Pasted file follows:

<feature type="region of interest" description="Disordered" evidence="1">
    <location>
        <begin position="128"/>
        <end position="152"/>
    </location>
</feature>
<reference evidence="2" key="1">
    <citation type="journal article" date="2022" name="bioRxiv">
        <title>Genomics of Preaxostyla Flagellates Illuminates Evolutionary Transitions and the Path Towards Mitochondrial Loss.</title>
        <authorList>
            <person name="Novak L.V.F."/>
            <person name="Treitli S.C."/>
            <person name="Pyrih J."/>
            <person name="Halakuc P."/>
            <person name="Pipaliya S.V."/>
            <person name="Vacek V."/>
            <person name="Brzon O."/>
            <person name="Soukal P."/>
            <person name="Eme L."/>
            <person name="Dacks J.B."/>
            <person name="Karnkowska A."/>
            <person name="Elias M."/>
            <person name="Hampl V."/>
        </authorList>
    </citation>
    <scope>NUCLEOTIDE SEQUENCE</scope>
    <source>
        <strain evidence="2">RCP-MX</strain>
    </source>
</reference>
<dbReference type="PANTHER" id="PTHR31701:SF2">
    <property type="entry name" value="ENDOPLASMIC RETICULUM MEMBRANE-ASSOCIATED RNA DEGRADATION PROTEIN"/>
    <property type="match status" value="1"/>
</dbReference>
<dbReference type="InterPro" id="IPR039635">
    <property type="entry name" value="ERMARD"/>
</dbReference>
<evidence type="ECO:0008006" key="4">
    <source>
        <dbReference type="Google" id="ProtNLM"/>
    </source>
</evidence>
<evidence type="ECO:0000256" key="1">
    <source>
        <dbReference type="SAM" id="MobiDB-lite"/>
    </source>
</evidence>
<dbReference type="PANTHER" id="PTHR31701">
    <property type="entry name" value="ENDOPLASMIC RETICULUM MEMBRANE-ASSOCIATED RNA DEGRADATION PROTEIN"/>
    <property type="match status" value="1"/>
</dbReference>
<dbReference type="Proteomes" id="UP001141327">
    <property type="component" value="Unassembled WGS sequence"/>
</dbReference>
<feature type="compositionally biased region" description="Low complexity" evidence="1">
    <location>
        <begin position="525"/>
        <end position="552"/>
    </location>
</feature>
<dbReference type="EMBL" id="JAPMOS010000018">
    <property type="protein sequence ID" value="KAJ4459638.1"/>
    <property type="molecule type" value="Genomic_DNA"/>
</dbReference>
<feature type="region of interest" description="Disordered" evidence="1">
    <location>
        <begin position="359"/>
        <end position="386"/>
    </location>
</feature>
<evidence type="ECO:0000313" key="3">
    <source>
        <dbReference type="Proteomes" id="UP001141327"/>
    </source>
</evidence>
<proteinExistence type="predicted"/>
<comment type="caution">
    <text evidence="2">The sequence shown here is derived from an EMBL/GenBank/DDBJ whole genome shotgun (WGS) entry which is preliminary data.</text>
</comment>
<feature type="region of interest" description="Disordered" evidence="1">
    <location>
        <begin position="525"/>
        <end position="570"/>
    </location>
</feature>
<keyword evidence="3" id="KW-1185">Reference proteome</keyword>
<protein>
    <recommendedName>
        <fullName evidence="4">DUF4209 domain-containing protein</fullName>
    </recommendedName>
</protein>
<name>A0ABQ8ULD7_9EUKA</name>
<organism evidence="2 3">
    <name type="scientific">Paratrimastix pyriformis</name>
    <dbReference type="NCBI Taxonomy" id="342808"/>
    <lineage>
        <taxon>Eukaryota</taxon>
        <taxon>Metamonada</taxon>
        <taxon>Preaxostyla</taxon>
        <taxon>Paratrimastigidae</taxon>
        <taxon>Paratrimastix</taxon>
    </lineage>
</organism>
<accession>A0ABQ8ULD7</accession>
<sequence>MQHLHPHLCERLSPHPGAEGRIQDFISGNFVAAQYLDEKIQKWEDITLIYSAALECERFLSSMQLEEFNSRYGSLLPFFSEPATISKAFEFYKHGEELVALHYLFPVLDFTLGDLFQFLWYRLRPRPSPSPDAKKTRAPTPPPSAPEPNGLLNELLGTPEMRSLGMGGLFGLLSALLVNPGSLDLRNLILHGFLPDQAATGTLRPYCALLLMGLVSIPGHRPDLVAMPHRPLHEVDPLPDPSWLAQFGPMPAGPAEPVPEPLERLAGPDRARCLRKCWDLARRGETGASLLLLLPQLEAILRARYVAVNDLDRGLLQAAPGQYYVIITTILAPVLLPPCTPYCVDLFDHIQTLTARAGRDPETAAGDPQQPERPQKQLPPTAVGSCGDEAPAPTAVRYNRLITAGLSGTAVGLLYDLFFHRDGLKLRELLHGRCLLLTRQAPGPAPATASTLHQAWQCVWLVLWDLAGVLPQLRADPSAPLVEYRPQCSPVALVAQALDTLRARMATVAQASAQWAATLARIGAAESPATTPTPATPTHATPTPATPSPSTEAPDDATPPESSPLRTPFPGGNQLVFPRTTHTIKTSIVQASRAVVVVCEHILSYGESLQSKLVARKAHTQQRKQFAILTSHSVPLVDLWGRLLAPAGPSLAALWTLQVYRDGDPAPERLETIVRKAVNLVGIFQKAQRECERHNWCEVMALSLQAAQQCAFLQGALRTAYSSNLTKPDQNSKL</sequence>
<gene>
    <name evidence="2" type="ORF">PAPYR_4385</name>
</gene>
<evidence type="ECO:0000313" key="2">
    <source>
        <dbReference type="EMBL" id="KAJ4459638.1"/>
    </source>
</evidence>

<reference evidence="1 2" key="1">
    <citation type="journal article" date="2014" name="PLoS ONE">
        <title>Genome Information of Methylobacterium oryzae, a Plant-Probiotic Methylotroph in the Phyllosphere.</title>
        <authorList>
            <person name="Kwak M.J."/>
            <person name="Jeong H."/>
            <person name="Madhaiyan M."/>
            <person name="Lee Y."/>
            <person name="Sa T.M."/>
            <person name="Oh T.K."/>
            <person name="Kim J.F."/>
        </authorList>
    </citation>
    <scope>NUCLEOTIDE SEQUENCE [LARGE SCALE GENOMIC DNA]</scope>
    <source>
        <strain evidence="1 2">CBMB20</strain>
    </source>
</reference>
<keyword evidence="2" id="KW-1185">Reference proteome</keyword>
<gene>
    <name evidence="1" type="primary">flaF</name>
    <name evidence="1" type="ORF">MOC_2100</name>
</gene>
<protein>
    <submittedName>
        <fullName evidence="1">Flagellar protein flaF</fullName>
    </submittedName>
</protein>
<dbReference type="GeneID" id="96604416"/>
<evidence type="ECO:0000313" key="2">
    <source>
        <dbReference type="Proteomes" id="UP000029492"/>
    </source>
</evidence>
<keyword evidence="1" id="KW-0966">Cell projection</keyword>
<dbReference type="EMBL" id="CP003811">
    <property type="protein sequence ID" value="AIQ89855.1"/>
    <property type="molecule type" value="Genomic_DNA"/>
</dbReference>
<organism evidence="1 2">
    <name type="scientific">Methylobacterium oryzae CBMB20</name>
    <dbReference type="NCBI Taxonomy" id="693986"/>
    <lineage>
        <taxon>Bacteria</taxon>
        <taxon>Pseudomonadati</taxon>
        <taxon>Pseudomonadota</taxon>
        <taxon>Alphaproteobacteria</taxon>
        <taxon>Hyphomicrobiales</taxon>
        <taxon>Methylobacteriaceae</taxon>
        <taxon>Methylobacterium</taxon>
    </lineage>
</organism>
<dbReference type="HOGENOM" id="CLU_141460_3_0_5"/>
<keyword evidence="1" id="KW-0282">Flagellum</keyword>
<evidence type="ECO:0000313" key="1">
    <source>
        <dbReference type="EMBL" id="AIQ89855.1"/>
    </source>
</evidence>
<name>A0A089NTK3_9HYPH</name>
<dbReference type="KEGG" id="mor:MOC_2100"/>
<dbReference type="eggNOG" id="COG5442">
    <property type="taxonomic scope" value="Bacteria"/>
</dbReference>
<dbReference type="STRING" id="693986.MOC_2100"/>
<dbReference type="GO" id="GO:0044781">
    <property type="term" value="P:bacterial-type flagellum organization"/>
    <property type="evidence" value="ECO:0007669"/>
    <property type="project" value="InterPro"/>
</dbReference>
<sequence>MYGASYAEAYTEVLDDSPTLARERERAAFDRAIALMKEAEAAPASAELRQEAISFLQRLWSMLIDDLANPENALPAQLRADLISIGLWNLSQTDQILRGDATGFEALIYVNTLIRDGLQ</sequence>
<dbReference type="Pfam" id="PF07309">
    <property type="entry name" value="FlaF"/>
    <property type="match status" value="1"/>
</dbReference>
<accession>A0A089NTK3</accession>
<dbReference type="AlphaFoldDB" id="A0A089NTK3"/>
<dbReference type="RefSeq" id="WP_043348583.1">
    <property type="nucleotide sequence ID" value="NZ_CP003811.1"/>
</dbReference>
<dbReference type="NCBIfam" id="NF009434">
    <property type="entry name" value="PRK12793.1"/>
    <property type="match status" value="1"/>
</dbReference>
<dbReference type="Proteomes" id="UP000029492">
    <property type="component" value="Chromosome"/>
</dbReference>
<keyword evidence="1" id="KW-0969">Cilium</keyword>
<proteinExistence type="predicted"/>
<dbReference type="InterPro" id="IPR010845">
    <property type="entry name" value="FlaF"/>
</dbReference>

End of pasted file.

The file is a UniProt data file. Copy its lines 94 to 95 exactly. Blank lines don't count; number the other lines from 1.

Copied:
    <name type="scientific">Paratrimastix pyriformis</name>
    <dbReference type="NCBI Taxonomy" id="342808"/>